Ophélia (2009)

Ophélia by Heeley
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Ophélia is a perfume by Heeley for women and was released in 2009. The scent is floral-green. The production was apparently discontinued.

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James Heeley

Fragrance Notes

Top Notes Top NotesGreen notes, Waterlily
Heart Notes Heart NotesJasmine, Tuberose, Ylang-ylang
Base Notes Base NotesAmbergris, Moss, White musk



7.0 (110 Ratings)


7.2 (79 Ratings)


6.2 (75 Ratings)


7.2 (70 Ratings)
Submitted by Seglein, last update on 16.10.2019
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5.0 7.5 8.0/10

1165 Reviews
There's beauty in simplicity
Heeley Ophelia is heaven-sent. There's something really simplistic yet beautiful about James Heeley's compositions. This glorious, Spring-appropriate white floral is no exception.

The moment I spritzed on Ophelia for the very first time, I felt myself smiling. It reminded me of a lush, green, Asian inspired garden with the soothing sound of trickling water. Fresh jasmine blooms, buttery tuberose and juicy orange pulp hit the skin in a way that can only be described as natural and alluring.

This fragrance has been composed with love, and is worth every penny. It's pure, delicate and romantic, just like the character of Ophelia in Shakespeare's Hamlet. It shares some similarities to vintage Diorissimo, in that same fresh and feminine floral approach.

The drydown introduces a wonderful white musk accord, which balances the overall composition. At times it can smell a tad soapy, but most of the time it's smooth and inoffensive. Narciso Rodriguez fans will probably love this musky blend.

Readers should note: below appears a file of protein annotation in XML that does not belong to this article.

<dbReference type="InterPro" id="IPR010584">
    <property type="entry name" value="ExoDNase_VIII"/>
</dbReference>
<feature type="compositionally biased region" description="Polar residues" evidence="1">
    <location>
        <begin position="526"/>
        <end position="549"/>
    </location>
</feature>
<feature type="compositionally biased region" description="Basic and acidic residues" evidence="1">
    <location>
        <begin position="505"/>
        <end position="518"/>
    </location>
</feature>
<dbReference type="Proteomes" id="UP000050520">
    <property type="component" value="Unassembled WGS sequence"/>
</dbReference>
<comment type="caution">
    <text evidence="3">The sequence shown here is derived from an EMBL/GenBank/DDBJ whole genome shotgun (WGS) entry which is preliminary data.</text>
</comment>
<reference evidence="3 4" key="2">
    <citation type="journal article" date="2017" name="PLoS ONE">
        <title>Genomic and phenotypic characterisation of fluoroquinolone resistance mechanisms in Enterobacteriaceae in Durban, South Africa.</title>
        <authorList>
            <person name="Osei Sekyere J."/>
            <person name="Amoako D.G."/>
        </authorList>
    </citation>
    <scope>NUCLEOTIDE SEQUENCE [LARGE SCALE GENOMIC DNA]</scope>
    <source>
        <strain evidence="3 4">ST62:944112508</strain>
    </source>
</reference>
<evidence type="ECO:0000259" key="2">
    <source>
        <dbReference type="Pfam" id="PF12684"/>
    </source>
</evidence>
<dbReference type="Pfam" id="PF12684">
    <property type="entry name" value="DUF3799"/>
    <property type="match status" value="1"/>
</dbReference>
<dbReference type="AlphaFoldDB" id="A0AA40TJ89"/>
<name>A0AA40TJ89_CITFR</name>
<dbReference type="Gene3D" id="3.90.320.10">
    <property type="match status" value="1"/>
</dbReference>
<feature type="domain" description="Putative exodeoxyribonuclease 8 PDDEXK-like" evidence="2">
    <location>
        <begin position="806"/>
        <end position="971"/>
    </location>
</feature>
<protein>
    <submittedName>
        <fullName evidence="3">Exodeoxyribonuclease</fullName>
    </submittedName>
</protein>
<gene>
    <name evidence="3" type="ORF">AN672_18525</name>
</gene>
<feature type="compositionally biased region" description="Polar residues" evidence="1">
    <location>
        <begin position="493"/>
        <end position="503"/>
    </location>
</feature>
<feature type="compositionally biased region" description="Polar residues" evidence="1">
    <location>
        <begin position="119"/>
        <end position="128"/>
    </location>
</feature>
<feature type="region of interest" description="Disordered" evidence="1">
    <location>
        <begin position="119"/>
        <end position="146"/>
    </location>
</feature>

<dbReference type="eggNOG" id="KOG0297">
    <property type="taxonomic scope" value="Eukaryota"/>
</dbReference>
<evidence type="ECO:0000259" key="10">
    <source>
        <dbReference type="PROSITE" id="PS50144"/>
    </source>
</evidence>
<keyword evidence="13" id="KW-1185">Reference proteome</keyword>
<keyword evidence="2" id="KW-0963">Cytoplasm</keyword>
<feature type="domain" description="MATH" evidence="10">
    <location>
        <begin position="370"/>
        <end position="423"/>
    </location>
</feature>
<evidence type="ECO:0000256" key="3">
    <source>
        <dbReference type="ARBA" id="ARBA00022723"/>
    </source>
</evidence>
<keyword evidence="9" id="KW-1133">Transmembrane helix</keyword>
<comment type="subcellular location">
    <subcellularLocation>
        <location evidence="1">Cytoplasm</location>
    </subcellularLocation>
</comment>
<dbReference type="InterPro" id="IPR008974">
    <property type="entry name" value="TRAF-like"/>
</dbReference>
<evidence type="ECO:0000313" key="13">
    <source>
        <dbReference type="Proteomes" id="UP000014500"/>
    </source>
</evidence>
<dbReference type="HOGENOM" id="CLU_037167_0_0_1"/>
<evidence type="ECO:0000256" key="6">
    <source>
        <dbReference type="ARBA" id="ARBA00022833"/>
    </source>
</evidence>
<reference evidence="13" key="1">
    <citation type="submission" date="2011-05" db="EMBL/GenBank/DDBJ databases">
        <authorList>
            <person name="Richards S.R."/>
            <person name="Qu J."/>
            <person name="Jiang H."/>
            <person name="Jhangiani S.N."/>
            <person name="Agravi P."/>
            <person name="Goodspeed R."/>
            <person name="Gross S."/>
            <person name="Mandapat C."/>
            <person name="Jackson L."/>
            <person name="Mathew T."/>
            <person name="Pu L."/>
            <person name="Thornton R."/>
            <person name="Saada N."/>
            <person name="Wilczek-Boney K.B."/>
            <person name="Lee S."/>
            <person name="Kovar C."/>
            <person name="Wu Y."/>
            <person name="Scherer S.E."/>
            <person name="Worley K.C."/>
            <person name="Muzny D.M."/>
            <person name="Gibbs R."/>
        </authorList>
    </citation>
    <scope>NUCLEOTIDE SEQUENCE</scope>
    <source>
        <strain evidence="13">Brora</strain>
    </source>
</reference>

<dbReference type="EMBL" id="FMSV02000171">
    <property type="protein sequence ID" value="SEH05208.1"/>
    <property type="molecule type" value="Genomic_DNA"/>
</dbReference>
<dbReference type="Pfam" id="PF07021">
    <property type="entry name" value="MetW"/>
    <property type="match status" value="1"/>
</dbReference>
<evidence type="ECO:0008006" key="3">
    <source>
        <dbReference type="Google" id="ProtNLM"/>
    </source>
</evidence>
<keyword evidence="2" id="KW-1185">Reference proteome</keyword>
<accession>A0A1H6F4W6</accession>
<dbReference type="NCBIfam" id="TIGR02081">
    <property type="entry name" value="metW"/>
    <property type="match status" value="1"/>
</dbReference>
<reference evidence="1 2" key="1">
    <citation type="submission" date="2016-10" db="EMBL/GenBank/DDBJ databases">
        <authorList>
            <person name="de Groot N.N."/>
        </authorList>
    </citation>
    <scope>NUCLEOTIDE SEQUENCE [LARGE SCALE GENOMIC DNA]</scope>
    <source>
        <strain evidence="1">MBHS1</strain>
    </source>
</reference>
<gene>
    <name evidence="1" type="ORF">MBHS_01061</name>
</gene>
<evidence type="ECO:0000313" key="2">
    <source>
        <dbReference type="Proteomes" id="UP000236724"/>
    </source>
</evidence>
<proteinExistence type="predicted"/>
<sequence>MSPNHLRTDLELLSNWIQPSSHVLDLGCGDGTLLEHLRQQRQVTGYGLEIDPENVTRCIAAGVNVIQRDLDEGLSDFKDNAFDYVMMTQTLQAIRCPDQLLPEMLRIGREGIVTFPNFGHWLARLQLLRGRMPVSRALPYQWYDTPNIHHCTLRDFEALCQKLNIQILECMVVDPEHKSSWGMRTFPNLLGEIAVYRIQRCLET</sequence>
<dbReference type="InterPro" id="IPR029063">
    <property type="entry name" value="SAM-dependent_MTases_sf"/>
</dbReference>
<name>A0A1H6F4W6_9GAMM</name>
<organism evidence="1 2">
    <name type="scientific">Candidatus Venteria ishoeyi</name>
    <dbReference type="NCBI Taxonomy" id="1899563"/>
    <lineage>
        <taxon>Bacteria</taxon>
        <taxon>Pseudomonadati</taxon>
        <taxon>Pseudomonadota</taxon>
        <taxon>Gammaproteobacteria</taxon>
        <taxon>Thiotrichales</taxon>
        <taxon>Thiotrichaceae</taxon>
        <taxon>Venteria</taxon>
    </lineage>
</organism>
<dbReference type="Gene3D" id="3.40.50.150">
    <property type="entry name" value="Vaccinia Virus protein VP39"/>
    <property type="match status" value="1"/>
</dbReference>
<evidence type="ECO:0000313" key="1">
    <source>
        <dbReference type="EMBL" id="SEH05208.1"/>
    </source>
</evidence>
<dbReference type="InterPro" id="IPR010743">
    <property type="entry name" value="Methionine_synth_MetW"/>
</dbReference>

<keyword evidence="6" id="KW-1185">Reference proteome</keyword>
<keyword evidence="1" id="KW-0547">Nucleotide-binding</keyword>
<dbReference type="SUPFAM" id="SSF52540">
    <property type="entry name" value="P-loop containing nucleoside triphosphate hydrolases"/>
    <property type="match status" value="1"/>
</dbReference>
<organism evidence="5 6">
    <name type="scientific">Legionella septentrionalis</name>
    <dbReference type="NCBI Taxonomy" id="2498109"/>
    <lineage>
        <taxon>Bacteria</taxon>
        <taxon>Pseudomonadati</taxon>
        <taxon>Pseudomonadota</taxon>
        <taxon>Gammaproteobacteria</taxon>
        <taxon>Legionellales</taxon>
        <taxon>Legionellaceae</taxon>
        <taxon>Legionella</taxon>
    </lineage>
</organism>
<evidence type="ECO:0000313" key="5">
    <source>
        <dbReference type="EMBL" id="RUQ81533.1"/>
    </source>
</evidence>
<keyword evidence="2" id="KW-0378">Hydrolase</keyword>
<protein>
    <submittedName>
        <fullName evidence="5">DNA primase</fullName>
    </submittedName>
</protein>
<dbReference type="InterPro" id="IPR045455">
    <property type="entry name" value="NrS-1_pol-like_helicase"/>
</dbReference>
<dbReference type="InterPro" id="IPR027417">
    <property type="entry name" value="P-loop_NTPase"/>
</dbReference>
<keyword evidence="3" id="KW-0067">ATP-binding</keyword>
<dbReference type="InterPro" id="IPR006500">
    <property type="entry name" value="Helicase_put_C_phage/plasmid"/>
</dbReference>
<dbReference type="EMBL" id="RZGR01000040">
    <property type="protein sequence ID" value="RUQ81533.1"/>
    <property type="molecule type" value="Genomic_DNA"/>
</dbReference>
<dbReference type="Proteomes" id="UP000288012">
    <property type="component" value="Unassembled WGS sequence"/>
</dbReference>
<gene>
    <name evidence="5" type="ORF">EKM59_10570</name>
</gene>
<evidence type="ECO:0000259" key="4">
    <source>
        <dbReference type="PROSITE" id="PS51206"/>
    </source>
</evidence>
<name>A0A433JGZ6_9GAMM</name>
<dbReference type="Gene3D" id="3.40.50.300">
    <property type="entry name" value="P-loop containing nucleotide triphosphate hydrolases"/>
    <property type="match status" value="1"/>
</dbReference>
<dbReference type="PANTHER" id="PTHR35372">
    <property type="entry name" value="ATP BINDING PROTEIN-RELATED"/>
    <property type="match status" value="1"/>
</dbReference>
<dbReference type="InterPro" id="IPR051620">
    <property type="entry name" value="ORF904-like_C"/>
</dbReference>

I've unfortunately discovered Ophelia in the Winter months, and now I'm really impatient for Spring. I seriously cannot wait to see how well this wears on a warm, sunny day. Ophelia would surely turn a few heads.

This white floral tends to be fresh rather than creamy, and after having smelt many white florals in the last few months, the fresher they are, the better they smell. Ophelia is olfactory perfection to my nose. It is really difficult to fault.
7.5 7.5 8.0/10

1239 Reviews
Helpful Review    5
Love is in the air...
I should begin this review with a full disclosure: I love tuberose. To some this may seem a disqualifier of me as a competent reviewer of tuberose perfumes. In reality, however, I do not necessarily or indiscriminately adore every single tuberose perfume in existence. Believe it or not, I am not all that keen on either Frédéric Malle CARNAL FLOWER (too vegetal: I am not a Venus flytrap!) or By Kilian BEYOND LOVE (too literal), although I do believe that both Dominique Ropion and Calice Becker are fine perfumers. I also was confounded by Honoré des Prés VAMP A NEW YORK, which sounded as though it would be right up my alley (I love Versace BLONDE, after all!), but somehow fell flat before my nose. Added to that, despite its all-natural pedigree, VAMP A NEW YORK smelled decidedly synthetic to me, in addition to seeming as rough-hewn as a kitchen-produced natural perfume. So you see: I am actually rather picky when it comes to tuberose perfumes!